Ancient Mesopotamians used tools for a variety of purposes. Farming, building, sculpting and writing required different instruments, and the Mesopotamians learned to use tools made of a variety of materials in order to complete tasks. The most common tools included stones, bones and metals. P.R.S. Moorey’s work, "Ancient Mesopotamian Materials and Industries," provides insight into the method and purpose of these tools.
The word “Mesopotamia” comes from the Greek for “between the rivers.” Indeed, Mesopotamian civilization sat between the Tigris and Euphrates rivers and included the Fertile Crescent. In ancient history, the cultures of Babylon, Sumer and Akkad flourished here; today, the region encompasses parts of Iraq, Iran, Turkey, Syria and the Persian Gulf region.
In ancient Mesopotamia, people used stone for various purposes. Sculptors used a variety of stone tools to chip away at sculptures. Workmen used stones as drill bits for projects. Since almost all of the stones recovered in ancient Mesopotamia lack handles, their purposes and uses are difficult to identify. Still, it seems that they used flint for arrowheads, sickles and plowshares. Obsidian acted as the sharp edge for blades and borers.
Bones were common in ancient Mesopotamia. Animal bones were often used for various tools. Larger bones, like those of sheep and goats, were used in awls for leatherworking. Mesopotamians found a use for bones in needles; although they are rarely found in graves, it is evident from the archaeological data that they were common. Some bones functioned as knives, though these are less common. People also formed bones into what has been called “spatulae,” the use of which is still unknown. Some speculate they were eating utensils; others consider them writing utensils. There have also been found gouges and pointed bones that people might have used for awls; however, the evidence is inconclusive.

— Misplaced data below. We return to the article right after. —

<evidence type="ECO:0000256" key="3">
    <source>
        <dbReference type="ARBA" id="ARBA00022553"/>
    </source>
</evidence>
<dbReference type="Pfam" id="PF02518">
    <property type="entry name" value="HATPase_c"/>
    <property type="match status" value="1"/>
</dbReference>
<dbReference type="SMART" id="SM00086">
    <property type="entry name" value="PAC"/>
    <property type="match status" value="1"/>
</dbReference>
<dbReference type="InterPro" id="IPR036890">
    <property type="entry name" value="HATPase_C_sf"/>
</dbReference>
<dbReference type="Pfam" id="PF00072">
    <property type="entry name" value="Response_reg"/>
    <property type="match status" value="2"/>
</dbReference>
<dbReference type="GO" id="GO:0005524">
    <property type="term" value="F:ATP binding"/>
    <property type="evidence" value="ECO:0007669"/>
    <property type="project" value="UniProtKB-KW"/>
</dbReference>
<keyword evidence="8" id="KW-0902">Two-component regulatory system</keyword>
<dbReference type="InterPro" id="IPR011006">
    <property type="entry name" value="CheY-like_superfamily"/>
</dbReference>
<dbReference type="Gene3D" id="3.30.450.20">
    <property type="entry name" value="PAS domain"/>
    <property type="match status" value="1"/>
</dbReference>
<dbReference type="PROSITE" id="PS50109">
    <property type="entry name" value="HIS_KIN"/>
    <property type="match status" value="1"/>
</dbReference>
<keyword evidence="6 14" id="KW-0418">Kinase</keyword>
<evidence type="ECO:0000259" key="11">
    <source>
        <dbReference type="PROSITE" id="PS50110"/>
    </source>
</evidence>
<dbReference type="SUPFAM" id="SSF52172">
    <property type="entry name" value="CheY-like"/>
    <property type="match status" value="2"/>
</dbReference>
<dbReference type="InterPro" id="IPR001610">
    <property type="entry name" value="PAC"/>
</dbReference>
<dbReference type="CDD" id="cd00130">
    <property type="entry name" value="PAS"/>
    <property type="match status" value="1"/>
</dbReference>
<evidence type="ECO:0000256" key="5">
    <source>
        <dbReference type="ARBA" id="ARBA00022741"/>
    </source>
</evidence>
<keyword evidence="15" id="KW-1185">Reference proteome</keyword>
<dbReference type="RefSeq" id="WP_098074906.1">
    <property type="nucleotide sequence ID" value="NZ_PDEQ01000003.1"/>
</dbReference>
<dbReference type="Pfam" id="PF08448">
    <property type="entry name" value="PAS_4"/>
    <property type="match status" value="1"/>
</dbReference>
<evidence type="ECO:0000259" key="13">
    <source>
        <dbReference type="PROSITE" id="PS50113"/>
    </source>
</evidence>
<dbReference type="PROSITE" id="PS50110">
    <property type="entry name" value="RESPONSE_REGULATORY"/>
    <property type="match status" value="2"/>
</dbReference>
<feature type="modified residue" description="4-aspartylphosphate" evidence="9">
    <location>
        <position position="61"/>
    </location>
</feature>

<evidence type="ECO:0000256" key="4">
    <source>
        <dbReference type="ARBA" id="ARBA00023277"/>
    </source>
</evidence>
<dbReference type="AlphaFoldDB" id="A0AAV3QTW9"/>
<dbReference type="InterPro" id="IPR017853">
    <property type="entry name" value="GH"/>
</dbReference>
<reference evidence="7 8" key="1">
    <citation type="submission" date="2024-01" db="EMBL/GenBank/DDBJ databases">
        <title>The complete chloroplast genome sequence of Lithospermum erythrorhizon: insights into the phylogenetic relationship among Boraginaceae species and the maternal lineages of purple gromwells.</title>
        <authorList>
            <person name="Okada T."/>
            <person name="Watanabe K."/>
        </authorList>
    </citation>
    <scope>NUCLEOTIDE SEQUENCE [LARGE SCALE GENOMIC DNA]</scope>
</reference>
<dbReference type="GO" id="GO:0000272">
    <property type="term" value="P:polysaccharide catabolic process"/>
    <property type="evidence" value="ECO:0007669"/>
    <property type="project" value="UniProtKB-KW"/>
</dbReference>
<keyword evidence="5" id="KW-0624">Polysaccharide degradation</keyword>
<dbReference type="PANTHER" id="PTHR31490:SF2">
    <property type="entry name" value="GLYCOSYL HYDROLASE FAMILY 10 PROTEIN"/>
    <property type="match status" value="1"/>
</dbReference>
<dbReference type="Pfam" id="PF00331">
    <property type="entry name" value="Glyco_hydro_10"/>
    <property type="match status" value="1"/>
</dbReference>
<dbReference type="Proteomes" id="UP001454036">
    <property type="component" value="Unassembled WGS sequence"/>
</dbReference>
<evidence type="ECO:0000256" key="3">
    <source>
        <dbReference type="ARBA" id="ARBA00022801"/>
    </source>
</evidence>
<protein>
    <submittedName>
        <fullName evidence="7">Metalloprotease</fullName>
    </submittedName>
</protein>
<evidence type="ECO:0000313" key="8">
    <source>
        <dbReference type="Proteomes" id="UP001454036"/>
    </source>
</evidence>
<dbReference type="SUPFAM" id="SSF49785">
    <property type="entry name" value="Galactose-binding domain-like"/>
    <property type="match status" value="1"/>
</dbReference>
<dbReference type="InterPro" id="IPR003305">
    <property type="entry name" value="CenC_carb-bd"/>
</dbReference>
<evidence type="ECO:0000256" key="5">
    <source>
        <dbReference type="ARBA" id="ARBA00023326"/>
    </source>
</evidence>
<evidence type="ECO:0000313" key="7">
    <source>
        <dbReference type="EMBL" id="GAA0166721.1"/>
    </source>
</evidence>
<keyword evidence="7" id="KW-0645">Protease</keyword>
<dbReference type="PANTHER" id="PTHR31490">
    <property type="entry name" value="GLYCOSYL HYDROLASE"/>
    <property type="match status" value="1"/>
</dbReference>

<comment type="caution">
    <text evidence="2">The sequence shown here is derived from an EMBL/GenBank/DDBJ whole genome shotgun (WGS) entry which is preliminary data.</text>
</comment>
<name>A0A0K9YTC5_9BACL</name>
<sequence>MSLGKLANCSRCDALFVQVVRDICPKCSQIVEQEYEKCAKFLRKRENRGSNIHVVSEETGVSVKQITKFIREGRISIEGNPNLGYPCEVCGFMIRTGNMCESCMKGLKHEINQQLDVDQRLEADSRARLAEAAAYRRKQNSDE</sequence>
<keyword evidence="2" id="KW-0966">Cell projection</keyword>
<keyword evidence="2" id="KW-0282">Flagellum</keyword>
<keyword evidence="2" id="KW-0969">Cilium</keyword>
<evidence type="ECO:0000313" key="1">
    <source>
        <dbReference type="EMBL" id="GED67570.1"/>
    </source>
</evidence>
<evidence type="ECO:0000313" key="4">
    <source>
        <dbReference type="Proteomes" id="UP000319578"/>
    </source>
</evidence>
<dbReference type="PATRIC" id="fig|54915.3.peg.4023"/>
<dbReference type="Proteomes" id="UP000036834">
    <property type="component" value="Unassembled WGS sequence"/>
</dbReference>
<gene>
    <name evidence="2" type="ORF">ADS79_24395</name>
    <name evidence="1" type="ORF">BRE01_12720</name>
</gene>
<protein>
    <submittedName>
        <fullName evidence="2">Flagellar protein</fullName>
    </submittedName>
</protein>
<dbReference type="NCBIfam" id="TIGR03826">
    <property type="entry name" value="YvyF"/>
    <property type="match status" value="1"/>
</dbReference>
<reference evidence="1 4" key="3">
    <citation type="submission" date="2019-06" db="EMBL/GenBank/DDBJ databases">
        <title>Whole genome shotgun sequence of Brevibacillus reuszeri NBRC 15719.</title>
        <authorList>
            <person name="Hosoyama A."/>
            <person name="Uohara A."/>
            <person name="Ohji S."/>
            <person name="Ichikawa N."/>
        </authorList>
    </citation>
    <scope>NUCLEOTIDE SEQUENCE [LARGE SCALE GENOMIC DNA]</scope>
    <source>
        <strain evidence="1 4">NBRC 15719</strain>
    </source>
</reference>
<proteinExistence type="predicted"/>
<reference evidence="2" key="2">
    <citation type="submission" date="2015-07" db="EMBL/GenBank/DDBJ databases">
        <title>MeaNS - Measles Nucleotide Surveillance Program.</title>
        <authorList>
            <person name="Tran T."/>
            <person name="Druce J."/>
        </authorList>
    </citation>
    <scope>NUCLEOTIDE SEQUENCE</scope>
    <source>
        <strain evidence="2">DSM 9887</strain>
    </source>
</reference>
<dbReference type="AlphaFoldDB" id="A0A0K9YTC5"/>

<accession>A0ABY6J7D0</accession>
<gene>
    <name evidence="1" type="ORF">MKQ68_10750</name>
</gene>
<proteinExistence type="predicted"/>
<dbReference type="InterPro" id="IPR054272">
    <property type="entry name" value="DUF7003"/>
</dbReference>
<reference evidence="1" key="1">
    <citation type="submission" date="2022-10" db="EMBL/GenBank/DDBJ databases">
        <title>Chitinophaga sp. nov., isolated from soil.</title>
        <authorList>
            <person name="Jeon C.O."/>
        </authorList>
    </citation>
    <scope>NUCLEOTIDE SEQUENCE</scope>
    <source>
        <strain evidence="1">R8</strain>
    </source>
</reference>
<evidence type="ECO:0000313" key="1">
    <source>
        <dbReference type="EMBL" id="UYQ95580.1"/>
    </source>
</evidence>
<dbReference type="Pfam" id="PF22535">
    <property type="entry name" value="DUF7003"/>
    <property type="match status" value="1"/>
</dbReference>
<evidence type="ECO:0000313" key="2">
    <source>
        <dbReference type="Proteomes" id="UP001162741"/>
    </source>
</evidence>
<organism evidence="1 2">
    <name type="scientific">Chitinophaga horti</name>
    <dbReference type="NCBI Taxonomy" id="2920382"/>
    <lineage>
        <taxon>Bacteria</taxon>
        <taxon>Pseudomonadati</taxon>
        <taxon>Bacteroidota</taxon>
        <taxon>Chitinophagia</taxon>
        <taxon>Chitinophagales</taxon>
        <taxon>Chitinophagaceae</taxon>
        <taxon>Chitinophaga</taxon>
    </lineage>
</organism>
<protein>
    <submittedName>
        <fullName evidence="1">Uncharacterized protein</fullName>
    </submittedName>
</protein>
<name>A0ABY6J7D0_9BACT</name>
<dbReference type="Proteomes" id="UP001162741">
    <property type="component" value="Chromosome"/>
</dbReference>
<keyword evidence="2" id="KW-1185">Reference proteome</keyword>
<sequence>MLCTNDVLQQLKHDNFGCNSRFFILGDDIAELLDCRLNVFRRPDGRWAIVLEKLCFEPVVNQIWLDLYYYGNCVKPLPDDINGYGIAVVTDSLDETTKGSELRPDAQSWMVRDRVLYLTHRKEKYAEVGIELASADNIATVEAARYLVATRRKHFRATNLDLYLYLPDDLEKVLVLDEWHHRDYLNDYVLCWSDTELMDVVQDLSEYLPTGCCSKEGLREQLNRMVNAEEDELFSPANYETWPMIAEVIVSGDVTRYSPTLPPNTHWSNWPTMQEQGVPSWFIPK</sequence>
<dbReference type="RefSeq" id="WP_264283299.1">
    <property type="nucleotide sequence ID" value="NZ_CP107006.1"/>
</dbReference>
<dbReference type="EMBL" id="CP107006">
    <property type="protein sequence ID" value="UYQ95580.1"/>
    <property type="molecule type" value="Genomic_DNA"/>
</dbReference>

Several metal tools were used in ancient Mesopotamia. In certain settlements, archaeologists have found copper axes, chisels, awls and knife blades. Other locations suggest the use of copper for sickles, blades, chains, clamps, hammers and axe heads. Tin was used for saws, goads, awls, axes and daggers. It is clear that the introduction of metals into society resulted in a flurry of manufactured metal tools; many pieces of furniture, carved images and jewelry bear the marks of metal tools.
Archaeologists have discovered other tools in potters’ workshops. These houses show that people used kilns in ancient Mesopotamia to fire pots and other vessels. These were ordinarily made of clay or a similar material. In these potters' houses, archaeologists have also found potters’ wheels made of baked clay and stone. Other materials were also used to harness oxen and cultivate fields.
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